The Dyson Airblade vs. The Excel Xlerator

Speaking of men’s rooms, let’s talk about hand dryers. This is the Dyson Airblade:

Dyson Airblade
(Or it may be some sort of strange silver bullfrog)

Airblades aren’t terribly common, but they can sometimes be found in the restrooms of large public places like the San Francisco International Airport1. Posted near any Airblade will be a set of instructions, which is a bad sign right off the bat. Far more work is required than just punching a button to activate this dryer. The machine is fussy and rather particular, which makes sense given that it was designed by the British.

Nevertheless, the Airblade has won several prestigious design awards and received a great deal of hype since its release approximately 5 years ago. At the time, it was the first air dryer that really worked. Despite the fact that the Airblade looks like hand guillotine, your formerly-wet paws emerge from it intact and remarkably dry2. With unheated air and automatic activation, the Airblade should be energy-efficient and hygienic as well.

So what’s the problem, besides the egregious $1600 price tag? The issue is that the Airblade’s hand opening is simply too narrow. As countless disgusted users online attest, when you use the Dyson, your fingers will inevitably be blown against the front or back edges of the device. At best, this will leave you with hands that are not at all clean. The more obsessive-compulsive may find themselves in an infinite loop of washing, then drying, resulting in dirtying which then sends them back to washing all over again.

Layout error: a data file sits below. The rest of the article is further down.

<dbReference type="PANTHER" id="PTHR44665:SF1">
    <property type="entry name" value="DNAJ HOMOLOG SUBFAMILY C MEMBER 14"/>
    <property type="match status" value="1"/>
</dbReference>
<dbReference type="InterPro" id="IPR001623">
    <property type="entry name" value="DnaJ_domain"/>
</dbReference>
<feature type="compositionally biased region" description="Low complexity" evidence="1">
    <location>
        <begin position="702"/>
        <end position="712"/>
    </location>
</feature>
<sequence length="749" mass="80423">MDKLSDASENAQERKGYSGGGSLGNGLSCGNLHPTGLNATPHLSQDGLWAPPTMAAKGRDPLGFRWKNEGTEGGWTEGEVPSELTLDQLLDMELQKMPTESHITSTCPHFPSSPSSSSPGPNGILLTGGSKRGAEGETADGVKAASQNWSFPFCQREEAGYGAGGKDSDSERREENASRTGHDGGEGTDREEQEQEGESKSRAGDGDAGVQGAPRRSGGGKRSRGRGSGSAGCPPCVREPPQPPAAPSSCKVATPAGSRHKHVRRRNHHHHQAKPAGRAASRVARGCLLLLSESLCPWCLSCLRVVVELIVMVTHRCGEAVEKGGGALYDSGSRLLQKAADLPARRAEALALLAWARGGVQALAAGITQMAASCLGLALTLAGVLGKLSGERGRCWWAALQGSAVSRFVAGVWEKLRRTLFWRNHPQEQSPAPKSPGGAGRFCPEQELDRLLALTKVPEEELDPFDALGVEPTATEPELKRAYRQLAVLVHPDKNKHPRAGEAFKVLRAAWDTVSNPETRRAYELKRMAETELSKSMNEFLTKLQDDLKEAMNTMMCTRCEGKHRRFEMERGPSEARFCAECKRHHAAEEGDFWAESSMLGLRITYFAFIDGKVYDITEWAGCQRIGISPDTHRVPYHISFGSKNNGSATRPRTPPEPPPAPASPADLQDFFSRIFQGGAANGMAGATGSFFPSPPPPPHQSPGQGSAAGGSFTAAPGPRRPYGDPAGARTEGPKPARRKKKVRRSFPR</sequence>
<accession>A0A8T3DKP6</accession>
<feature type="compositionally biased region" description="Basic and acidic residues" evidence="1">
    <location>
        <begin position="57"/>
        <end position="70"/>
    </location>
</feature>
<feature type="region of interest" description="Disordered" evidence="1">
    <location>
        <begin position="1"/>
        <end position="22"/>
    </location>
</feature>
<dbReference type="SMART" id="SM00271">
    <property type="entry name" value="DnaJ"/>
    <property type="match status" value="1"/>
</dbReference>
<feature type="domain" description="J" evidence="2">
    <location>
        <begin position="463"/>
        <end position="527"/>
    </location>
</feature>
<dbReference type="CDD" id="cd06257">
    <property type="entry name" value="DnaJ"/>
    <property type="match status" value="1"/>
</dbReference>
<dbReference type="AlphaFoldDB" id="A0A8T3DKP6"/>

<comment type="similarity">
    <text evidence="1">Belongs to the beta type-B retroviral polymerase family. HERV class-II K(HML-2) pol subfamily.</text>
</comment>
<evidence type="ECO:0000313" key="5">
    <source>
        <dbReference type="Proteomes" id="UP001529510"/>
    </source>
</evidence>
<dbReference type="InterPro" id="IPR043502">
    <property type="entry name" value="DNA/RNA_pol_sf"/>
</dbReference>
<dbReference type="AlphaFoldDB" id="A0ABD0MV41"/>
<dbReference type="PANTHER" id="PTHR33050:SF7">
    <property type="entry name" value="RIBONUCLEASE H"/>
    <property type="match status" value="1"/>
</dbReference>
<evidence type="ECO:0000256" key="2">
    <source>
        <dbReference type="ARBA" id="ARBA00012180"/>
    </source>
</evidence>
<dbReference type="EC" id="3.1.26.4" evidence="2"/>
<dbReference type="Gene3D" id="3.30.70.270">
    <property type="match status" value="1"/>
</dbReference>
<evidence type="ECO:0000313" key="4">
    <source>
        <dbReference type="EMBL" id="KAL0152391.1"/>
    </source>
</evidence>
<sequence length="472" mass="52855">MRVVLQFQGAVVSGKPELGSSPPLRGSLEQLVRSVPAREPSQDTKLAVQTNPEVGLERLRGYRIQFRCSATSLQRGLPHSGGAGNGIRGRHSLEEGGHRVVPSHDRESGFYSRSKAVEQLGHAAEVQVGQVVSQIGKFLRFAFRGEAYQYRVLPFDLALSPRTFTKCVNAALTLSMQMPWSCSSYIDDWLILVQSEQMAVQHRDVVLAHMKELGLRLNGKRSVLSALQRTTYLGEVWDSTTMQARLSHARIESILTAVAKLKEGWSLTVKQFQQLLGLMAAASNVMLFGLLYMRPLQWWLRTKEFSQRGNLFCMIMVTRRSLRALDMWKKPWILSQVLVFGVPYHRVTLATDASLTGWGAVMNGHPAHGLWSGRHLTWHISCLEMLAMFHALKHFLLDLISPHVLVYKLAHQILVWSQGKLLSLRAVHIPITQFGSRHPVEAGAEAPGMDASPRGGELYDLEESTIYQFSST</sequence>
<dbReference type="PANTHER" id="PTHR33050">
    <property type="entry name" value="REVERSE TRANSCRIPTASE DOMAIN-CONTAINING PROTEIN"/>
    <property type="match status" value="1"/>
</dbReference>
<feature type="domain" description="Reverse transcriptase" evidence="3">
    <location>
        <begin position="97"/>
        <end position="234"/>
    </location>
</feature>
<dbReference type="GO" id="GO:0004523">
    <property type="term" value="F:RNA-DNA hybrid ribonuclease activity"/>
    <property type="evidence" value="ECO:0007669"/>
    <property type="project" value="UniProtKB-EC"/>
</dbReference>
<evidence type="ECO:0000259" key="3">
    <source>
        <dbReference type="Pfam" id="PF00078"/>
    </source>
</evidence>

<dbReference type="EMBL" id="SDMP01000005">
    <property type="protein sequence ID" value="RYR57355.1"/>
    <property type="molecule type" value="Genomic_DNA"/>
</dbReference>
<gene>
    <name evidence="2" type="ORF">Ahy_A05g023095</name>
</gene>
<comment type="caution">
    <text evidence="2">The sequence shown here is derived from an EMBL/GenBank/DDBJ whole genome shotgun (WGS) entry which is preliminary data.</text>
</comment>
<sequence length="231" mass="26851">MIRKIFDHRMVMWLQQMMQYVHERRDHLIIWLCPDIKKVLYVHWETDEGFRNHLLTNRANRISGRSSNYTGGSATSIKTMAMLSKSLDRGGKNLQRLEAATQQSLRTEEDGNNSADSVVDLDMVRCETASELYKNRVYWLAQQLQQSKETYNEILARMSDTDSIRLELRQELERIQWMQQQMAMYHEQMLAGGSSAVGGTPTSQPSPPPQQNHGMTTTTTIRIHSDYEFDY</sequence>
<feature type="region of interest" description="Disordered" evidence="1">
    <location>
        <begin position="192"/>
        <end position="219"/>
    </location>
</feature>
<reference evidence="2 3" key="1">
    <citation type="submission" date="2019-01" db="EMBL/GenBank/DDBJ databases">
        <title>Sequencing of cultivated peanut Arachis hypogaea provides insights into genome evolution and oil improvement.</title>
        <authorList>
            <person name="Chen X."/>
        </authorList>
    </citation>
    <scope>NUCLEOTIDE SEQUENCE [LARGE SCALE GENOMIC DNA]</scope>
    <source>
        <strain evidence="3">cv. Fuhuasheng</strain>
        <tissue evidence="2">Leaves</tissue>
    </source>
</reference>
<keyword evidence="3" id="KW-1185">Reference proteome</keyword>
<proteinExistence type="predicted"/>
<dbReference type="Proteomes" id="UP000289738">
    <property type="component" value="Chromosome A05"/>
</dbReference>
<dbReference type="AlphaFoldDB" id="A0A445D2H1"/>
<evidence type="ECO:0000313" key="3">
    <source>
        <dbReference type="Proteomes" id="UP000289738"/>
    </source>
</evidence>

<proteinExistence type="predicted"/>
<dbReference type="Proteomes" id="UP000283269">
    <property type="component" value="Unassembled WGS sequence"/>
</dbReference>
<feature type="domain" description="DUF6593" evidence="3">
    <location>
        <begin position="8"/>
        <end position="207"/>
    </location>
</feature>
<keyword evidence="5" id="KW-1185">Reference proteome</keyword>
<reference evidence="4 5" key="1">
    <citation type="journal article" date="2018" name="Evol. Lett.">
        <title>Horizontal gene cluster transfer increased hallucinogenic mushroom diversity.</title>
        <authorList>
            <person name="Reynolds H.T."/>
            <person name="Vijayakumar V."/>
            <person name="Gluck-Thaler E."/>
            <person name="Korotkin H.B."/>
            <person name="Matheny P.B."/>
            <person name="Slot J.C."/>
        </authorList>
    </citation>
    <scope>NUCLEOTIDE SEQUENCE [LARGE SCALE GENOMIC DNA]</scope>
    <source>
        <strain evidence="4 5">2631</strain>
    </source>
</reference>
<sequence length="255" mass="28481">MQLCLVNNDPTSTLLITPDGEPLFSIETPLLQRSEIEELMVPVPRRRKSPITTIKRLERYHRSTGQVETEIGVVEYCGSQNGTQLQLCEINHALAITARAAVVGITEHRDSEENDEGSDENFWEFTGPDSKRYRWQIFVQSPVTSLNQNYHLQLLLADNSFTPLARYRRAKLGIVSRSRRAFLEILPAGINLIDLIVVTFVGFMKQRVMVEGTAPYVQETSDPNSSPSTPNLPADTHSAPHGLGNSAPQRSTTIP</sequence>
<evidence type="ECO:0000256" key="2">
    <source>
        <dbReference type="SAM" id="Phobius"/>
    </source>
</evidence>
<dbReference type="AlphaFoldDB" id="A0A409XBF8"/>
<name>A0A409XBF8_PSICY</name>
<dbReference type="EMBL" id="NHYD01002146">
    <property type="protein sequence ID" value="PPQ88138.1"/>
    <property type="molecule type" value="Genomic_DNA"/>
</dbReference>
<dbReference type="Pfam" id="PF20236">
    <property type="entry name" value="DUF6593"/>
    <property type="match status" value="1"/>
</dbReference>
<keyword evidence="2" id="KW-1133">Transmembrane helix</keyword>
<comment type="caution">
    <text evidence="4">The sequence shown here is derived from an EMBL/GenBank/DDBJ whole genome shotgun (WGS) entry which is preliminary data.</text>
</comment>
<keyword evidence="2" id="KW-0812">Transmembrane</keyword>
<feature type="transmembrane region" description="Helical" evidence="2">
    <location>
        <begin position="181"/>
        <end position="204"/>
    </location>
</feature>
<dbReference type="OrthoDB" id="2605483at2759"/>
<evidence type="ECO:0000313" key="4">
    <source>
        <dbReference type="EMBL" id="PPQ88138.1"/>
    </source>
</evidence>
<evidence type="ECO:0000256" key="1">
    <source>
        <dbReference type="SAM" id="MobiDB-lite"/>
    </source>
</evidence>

Fortunately, just as the Airblade was beginning to get some traction, a new challenger stepped into the bathroom. Behold the Xlerator, from Excel:

The Xlerator

Like the Airblade, the Xlerator is automatically activated and energy-efficient, matching Dyson’s “80% less energy than regular hand dryers” claim. The similarities end there, however, because this is not some expensive English fop of a hand dryer.

No, the Xlerator is made right here in the good ol’ US of A, and it’ll set you back just 400 bucks. Instead of an overwrought solution, the Xlerator carries on our proud tradition of sticking an enormous freaking engine in there to get the job done3. When you shove your sopping mitts under an Xlerator, its vacuum blower motor will automatically spin at 20,000 RPMs to fire a powerful jet of warm air directly down onto your hands at over 150 miles per hour.

But does it work? Oh, you’d better believe it. If you’re fortunate enough to have any skin left when the Xlerator’s done, it’ll be drier than the Mojave. It’s simple and effective.

Best of all? The Xlerator’s “instructions“ consist of just three little words:

Feel The Power
Feel The Power

National Pride: It’s not just for hot dog eating contests anymore.


  1. Yes, I pulled out my camera and took pictures in a bathroom. I do these things for you. ↩︎

  2. Rumors that a disgruntled Dyson employee managed to produce a small number of units wherein the “air blade” was replaced with an actual blade are as yet unconfirmed. ↩︎

  3. Detroit automobiles and the Space Shuttle being but two other examples. ↩︎